Sometimes enlightenment comes in the form of a lamb taco. This summer marked my second pilgrimage to Burning Beast, a festival that brings together meat lovers and sustainably raised meat, and which now holds a permanent spot on my annual calendar. After my first year in attendance, I described Burning Beast as a, “bacchanalian meat-lovers picnic,” which is true, in part.
Burning Beast is the three-year-old brainchild of Chef Tamara Murphy, of Seattle’s Elliot Bay Cafe. Each July, Murphy gathers a handful of Seattle’s best chefs and pairs them with sustainably raised “beasts.” The chefs cook outdoors, in a big field at Smoke Farm in Arlington, Wash., using only wood fire and various contraptions of steel, cinder block or bricks.
The scene is artsy and medieval. Folk musicians play and sing, aerialists and trapeze artists swing above the crowd. In center field sits a 20-foot-tall wooden goat, which is ceremoniously burned after the meal. A pig steams in an earth oven, a flock of chickens spin on a rotisserie turned by bicycle pedals, a whole goat is splayed and wired to a steel frame, where it hangs over a smoking bed of coals. All day long the air is filled with the chop-licking aromas of fire-roasting meats and the flavorful smoke of apple, hickory and peach wood.
In addition to meats, there are sea creatures and vegetables, nearly all of which are local and sustainably harvested. Once finished, the foods are crafted into fine creations using the broad palette of flavors familiar to Seattle chefs: smoked rabbit banh mi, lamb tacos with roasted chili and tomato salsa, ballotines of moose meat wrapped in bacon and filled with maple- and blueberry-infused sausage. Guests are asked to bring their own plates and utensils, and when the dinner bell rings they line up for three-bite portions from each chef, bouncing from station to station. It is juicy, delicious meat poetry.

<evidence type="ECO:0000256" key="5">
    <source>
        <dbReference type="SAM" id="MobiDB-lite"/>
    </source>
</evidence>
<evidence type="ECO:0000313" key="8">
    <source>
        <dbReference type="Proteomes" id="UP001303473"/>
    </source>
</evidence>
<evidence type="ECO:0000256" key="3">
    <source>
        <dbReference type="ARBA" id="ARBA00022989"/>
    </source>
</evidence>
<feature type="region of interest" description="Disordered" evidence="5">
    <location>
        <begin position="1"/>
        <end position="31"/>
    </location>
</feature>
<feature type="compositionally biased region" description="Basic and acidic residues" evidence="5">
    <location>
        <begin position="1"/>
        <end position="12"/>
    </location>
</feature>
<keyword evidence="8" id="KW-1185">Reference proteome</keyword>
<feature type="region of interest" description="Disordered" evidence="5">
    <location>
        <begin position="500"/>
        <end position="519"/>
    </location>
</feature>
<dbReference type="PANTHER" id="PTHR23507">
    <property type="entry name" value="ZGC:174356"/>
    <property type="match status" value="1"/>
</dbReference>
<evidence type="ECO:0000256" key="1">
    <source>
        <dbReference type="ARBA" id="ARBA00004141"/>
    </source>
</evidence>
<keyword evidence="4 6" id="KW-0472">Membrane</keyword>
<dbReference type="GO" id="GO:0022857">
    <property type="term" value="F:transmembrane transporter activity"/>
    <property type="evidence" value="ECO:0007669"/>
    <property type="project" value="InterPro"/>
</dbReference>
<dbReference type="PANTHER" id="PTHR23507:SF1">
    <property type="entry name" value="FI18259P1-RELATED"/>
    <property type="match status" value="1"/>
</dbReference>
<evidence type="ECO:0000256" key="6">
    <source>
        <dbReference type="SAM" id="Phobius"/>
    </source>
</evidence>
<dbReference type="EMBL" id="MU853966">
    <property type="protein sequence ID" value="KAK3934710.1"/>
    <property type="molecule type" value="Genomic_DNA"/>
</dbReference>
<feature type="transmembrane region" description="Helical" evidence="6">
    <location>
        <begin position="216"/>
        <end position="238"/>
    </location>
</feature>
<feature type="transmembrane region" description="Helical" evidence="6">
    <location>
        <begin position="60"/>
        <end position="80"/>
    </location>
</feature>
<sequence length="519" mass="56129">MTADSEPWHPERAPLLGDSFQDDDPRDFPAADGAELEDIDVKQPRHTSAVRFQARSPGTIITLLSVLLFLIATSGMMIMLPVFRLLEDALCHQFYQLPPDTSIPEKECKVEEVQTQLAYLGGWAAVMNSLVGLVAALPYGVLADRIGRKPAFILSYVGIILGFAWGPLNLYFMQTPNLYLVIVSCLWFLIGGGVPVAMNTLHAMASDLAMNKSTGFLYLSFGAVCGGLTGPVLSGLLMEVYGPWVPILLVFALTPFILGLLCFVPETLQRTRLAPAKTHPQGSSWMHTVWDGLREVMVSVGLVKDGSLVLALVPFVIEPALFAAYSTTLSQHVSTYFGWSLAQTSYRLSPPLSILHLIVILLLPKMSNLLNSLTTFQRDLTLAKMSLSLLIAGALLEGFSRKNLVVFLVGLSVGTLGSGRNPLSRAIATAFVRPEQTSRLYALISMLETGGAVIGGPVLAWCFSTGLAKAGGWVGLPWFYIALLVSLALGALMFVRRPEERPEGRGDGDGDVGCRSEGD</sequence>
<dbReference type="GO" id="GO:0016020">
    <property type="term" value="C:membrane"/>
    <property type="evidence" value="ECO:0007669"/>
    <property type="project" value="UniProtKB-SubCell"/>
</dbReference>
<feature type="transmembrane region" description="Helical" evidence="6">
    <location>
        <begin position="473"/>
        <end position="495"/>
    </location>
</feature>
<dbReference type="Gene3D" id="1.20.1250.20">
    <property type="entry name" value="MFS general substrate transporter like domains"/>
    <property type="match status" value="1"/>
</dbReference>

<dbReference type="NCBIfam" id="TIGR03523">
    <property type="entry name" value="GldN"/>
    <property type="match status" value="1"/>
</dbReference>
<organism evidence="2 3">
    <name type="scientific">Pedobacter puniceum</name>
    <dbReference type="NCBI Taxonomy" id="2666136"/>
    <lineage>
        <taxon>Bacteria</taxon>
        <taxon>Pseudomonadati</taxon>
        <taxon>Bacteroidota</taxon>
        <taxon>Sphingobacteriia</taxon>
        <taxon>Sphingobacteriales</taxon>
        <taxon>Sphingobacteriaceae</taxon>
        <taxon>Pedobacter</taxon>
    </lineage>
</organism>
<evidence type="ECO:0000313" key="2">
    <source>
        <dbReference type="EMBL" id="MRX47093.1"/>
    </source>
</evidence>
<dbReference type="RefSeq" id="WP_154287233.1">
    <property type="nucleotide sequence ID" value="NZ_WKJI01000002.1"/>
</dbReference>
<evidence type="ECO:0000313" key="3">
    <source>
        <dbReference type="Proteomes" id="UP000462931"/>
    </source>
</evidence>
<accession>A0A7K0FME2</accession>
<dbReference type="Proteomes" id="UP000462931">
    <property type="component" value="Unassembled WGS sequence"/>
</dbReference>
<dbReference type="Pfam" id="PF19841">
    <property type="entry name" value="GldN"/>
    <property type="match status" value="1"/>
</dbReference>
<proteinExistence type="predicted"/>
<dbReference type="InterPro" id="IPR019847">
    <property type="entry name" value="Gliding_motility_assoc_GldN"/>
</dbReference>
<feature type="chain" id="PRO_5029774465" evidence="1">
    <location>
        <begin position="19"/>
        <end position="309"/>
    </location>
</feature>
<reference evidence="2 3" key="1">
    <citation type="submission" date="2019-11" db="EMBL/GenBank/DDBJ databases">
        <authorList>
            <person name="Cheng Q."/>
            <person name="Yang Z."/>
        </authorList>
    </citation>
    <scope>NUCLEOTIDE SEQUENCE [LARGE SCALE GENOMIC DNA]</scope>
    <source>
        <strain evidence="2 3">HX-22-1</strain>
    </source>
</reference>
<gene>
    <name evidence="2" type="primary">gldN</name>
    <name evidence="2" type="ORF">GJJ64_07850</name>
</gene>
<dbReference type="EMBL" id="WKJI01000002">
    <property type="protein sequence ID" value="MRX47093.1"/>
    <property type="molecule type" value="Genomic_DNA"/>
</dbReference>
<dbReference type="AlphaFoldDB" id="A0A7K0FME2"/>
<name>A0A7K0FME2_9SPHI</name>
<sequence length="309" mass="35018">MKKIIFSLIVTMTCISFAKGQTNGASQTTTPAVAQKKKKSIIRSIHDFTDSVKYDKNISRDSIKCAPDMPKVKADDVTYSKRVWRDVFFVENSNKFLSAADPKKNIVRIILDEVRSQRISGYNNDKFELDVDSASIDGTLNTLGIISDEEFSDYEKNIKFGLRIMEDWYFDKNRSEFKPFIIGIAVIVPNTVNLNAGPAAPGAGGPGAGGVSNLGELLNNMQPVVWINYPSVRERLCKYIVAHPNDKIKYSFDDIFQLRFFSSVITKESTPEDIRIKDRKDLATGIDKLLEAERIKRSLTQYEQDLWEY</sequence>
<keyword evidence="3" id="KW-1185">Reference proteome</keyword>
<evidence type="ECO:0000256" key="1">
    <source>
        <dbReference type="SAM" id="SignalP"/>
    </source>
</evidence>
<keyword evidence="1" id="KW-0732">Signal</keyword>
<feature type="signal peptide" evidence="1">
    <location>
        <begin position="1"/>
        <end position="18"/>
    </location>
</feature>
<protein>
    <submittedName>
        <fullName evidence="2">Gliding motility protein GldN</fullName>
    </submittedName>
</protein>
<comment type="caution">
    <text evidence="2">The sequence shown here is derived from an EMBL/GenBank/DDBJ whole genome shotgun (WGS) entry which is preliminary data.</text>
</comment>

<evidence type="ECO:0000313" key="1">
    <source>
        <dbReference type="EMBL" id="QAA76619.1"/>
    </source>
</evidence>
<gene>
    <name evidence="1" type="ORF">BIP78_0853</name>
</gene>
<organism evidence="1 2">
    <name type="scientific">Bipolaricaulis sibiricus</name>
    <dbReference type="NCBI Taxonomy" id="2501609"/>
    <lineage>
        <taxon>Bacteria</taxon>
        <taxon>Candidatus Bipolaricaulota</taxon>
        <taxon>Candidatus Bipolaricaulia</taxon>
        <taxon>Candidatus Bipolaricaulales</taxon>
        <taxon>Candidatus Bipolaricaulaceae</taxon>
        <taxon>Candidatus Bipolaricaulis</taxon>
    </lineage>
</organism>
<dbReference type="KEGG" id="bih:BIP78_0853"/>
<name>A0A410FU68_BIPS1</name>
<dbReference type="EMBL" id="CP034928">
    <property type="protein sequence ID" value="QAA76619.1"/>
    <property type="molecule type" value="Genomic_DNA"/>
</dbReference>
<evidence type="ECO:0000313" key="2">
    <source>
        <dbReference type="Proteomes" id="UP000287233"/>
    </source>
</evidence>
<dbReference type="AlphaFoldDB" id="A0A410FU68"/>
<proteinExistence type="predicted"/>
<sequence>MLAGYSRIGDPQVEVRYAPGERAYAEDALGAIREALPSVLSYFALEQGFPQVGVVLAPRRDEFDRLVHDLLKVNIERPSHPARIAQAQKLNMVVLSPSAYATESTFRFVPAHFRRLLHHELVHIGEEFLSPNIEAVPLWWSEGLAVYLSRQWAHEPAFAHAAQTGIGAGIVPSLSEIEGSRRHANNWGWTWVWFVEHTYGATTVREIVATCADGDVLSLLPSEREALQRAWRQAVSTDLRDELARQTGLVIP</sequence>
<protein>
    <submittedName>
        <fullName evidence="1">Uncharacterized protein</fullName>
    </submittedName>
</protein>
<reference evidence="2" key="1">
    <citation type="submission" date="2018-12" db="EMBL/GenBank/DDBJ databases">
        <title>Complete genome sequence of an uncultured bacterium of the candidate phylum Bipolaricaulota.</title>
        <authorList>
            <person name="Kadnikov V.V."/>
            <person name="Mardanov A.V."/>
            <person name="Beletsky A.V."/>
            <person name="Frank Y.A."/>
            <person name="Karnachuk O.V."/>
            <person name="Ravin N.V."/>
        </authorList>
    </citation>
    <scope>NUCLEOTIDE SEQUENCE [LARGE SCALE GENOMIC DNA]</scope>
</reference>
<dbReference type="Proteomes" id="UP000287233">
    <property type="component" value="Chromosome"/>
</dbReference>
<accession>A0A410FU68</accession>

While giving her welcome speech, Murphy said something that forever changed the way I view not just Burning Beast, but the local-sustainable movement. The animals we had been watching roast all day, which many of us were seeing for the first time in whole form, had come from small, local farmers and ranchers. This event, she said, is really about using the whole animal, because if we want the availability of better meat, we need to support the small farmers and ranchers who raise it.
Murphy later explained that these small producers provide meat within a completely different system than the industrial meat empire. She personally has the, “privilege and opportunity” to buy from two small local farms. As she put it, “When the lamb is ready, the lamb is ready, and they need to sell the whole animal. You can’t just order a case of lamb racks every two weeks.” Murphy knows what she’s talking about, having raised, slaughtered and prepared her own pig.
At this point in our changing food system, one of the best things consumers can do is adapt to the needs of the people trying to bring us better animal proteins. Thinking about buying meat in bulk (as in whole, half, or quarter animals), and learning to cook every part of the animal are key to ensuring our own “privilege and opportunity” to buy better meat.
By doing so, consumers can confidently purchase meat from members of their communities who are dedicated to the health of the land, the animals and each other.